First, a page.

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6 rules when setting up customer surveys

6 rules when setting up customer surveys

There is an art to finding the right words to use in your surveys. Or perhaps that should say: There is a science to writing surveys that get the best results and if you are using automated phone and online surveys such as those supplied by VirtuaTell there are even more “do’s and don’ts” . If not done correctly the language that you use to phrase questions can ultimately have an unintended impact on the results you receive.  Linguists and academics have spent decades researching the effect that different words, phrases and sentences can have on the way we think.

To help you write surveys that will gain the most accurate results for your company here are 6 rules when setting up customer surveys to help you succeed in wasting as little effort as possible:

  1. Design all surveys with the customer environment in mind.  You are unable to monitor the environment in which your survey is being completed but you DO know if an SMS survey will be read on a mobile phone or an automated phone survey will be heard via a telephone, so design the survey for that medium.  SMS surveys should be short, online surveys should be well designed and easy to read and Phone surveys should be worded for the ear, not the eye and should factor in the possibility of external noise.
  2. Keep to the same scales where possible.  In designing surveys, it is imperative to remember that respondents are helping you out. Therefore, try to keep their mental stress to a minimum. Switching from a question that asks for a numerical rating (1-5, 1-10 or the NPS score, 0-10) to one, that rates levels of satisfaction(Very Satisfied, Satisfied, Disatisfied, Very Disatisfied), to one that  seeks to ascertain how closely a customer agrees with a statement(Strongly agree, agree, disagree, strongly disagree), is mentally demanding for them and likely to be off-putting so try and keep scales consistent.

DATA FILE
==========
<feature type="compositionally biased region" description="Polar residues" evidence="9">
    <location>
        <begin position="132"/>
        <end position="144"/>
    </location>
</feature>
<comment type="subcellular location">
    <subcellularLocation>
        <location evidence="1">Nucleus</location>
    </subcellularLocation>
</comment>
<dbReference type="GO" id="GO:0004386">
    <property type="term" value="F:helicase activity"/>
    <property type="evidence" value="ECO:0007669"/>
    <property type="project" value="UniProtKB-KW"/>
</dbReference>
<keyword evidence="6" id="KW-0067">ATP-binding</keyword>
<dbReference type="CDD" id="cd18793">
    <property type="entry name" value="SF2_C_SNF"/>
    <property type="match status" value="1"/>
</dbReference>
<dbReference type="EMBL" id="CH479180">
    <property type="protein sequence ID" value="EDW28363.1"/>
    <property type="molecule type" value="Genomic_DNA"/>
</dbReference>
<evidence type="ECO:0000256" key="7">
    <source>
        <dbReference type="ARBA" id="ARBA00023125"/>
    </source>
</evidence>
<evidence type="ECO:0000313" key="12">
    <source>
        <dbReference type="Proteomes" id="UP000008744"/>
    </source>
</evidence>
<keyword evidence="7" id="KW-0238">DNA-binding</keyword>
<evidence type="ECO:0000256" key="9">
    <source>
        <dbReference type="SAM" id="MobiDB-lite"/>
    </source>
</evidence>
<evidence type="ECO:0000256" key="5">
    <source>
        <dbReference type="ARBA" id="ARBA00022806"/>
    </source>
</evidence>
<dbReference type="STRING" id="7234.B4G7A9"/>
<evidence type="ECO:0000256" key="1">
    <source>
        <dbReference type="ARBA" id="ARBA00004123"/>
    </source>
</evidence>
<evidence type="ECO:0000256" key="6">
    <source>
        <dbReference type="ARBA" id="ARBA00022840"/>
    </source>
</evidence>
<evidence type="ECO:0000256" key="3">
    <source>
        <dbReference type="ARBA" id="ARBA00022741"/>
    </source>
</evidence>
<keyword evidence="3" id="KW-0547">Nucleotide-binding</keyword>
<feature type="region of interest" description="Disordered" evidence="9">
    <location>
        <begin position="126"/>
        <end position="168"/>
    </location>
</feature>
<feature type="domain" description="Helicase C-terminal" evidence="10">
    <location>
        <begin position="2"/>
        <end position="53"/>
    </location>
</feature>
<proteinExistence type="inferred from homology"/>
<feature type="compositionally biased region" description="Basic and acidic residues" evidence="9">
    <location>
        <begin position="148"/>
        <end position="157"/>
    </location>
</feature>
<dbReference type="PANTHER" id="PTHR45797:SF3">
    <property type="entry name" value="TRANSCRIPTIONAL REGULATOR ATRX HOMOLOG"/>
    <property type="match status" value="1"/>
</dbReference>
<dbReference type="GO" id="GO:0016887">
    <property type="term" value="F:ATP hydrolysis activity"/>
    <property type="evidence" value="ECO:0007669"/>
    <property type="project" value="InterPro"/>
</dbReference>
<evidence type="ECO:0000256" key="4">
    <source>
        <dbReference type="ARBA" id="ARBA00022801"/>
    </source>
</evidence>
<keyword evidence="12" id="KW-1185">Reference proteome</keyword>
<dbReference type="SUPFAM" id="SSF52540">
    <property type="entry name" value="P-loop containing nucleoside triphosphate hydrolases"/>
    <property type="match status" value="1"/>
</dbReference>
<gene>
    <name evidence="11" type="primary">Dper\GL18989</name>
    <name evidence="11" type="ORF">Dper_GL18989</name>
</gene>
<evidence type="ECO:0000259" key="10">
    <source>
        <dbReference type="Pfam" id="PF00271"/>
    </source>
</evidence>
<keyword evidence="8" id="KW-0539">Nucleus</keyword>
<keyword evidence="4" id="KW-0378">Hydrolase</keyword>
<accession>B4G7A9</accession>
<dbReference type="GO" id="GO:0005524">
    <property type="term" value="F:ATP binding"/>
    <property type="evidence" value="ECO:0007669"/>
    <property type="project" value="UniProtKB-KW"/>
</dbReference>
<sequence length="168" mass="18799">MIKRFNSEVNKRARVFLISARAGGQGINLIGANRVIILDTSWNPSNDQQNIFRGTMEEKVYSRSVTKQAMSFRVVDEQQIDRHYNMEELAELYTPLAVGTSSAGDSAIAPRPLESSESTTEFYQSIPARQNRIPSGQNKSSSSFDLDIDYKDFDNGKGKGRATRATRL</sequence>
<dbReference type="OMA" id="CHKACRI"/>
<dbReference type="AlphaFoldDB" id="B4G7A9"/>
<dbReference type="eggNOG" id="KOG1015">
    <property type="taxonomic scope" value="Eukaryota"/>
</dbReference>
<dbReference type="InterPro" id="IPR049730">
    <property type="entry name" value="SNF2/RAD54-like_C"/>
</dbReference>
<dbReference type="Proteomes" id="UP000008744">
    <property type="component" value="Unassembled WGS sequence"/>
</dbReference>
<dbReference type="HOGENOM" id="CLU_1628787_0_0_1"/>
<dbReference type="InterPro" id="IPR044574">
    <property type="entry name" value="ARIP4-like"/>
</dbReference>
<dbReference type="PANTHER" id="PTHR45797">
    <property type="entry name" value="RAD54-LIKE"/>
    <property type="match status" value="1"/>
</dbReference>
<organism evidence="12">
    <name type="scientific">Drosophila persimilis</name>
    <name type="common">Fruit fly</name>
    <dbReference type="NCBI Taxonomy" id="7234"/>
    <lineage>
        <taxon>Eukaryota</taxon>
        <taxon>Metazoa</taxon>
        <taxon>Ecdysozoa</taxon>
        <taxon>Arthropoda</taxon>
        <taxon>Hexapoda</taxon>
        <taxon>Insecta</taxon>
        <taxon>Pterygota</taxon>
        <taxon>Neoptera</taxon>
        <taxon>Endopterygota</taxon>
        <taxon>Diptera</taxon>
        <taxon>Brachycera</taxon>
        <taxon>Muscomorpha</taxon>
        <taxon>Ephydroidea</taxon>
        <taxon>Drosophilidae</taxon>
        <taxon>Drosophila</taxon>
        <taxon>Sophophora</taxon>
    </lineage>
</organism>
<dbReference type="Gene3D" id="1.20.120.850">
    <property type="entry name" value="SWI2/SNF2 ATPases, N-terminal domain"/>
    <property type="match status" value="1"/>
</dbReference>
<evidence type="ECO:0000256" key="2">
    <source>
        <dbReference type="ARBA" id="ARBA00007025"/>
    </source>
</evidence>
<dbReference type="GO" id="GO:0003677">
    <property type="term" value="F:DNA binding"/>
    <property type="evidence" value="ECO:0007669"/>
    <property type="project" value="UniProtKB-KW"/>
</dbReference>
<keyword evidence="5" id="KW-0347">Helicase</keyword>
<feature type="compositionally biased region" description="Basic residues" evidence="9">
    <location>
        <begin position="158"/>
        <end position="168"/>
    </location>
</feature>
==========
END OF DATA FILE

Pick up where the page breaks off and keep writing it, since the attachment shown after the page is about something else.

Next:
3. Avoid using idioms and slang.  Your customers may be foreign-born or may have a learning difficulty that prevents them from distinguishing between metaphor and literal meaning. Idioms and slang can cause confusion and arguably can sound unprofessional.  But that doesn’t mean that colloquial language should be avoided – especially when using phone surveys. In fact, it is worth considering how a more relaxed and conversational tone could be used to help put respondents at ease and make them feel less as though they are undergoing a test.
  4. When asking text or recording questions, don’t ask leading questions.  For journalists grilling political candidates that may be the quickest way to get at the truth. For your survey the act of suggesting an answer in the question is likely to bias your results and make them an inaccurate reflection of your customer’s experience.
  5. Capture verbatim recordings and open comments, especially as the final questions.   These open questions give the respondent the chance to say what is on their mind, in their words and are often the most valuable content available to you. DO NOT use them for SMS surveys (which should only be a single question or use the VirtuaTell SMS methodology).


And finally, KEEP THE SURVEY SHORT!   At VirtuaTell we campaign constantly to keep surveys short and don’t assume the respondent has limitless time to answer your questions.  If you DO need more than 4 or 5 questions answered, cycle, randomise and spread the questions over multiple respondents.  A short survey will result in someone being happy to answer another one sometime – a long survey penalises them for helping you out.

For more information CLICK HERE to Contact VirtuaTell.